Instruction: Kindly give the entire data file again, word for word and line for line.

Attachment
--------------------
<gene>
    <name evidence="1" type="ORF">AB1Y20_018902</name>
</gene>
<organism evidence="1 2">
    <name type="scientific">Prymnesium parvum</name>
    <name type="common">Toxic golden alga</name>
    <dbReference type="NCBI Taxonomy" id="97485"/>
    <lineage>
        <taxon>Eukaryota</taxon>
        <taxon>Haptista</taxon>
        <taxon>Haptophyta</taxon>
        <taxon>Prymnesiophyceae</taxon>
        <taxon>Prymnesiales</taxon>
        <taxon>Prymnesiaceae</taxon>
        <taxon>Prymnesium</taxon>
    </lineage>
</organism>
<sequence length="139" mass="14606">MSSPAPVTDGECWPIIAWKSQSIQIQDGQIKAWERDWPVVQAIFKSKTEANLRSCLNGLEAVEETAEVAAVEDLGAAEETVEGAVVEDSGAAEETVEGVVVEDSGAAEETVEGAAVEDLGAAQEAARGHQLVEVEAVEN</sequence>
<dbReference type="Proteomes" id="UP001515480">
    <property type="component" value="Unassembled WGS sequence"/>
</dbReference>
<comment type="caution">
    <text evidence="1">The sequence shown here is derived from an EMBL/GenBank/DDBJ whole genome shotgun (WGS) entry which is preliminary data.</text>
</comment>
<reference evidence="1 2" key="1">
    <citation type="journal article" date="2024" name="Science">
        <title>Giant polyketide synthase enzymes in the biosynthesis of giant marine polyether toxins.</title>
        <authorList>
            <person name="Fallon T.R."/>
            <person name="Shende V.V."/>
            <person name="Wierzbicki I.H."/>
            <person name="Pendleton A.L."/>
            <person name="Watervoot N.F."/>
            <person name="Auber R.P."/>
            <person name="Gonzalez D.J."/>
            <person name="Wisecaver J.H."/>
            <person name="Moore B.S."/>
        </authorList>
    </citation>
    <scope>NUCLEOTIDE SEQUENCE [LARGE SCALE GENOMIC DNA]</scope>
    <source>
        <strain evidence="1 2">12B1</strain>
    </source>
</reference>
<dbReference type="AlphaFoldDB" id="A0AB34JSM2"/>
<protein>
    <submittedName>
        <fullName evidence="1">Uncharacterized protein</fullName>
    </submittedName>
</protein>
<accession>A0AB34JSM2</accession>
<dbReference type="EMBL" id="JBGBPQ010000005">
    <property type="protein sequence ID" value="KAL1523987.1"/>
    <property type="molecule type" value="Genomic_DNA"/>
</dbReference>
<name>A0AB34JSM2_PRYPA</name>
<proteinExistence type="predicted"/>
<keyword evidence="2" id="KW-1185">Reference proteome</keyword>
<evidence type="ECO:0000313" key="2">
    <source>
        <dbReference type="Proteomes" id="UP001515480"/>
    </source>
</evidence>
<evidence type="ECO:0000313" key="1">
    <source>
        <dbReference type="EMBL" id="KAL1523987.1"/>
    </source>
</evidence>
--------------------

<gene>
    <name evidence="1" type="ORF">AB1Y20_018902</name>
</gene>
<organism evidence="1 2">
    <name type="scientific">Prymnesium parvum</name>
    <name type="common">Toxic golden alga</name>
    <dbReference type="NCBI Taxonomy" id="97485"/>
    <lineage>
        <taxon>Eukaryota</taxon>
        <taxon>Haptista</taxon>
        <taxon>Haptophyta</taxon>
        <taxon>Prymnesiophyceae</taxon>
        <taxon>Prymnesiales</taxon>
        <taxon>Prymnesiaceae</taxon>
        <taxon>Prymnesium</taxon>
    </lineage>
</organism>
<sequence length="139" mass="14606">MSSPAPVTDGECWPIIAWKSQSIQIQDGQIKAWERDWPVVQAIFKSKTEANLRSCLNGLEAVEETAEVAAVEDLGAAEETVEGAVVEDSGAAEETVEGVVVEDSGAAEETVEGAAVEDLGAAQEAARGHQLVEVEAVEN</sequence>
<dbReference type="Proteomes" id="UP001515480">
    <property type="component" value="Unassembled WGS sequence"/>
</dbReference>
<comment type="caution">
    <text evidence="1">The sequence shown here is derived from an EMBL/GenBank/DDBJ whole genome shotgun (WGS) entry which is preliminary data.</text>
</comment>
<reference evidence="1 2" key="1">
    <citation type="journal article" date="2024" name="Science">
        <title>Giant polyketide synthase enzymes in the biosynthesis of giant marine polyether toxins.</title>
        <authorList>
            <person name="Fallon T.R."/>
            <person name="Shende V.V."/>
            <person name="Wierzbicki I.H."/>
            <person name="Pendleton A.L."/>
            <person name="Watervoot N.F."/>
            <person name="Auber R.P."/>
            <person name="Gonzalez D.J."/>
            <person name="Wisecaver J.H."/>
            <person name="Moore B.S."/>
        </authorList>
    </citation>
    <scope>NUCLEOTIDE SEQUENCE [LARGE SCALE GENOMIC DNA]</scope>
    <source>
        <strain evidence="1 2">12B1</strain>
    </source>
</reference>
<dbReference type="AlphaFoldDB" id="A0AB34JSM2"/>
<protein>
    <submittedName>
        <fullName evidence="1">Uncharacterized protein</fullName>
    </submittedName>
</protein>
<accession>A0AB34JSM2</accession>
<dbReference type="EMBL" id="JBGBPQ010000005">
    <property type="protein sequence ID" value="KAL1523987.1"/>
    <property type="molecule type" value="Genomic_DNA"/>
</dbReference>
<name>A0AB34JSM2_PRYPA</name>
<proteinExistence type="predicted"/>
<keyword evidence="2" id="KW-1185">Reference proteome</keyword>
<evidence type="ECO:0000313" key="2">
    <source>
        <dbReference type="Proteomes" id="UP001515480"/>
    </source>
</evidence>
<evidence type="ECO:0000313" key="1">
    <source>
        <dbReference type="EMBL" id="KAL1523987.1"/>
    </source>
</evidence>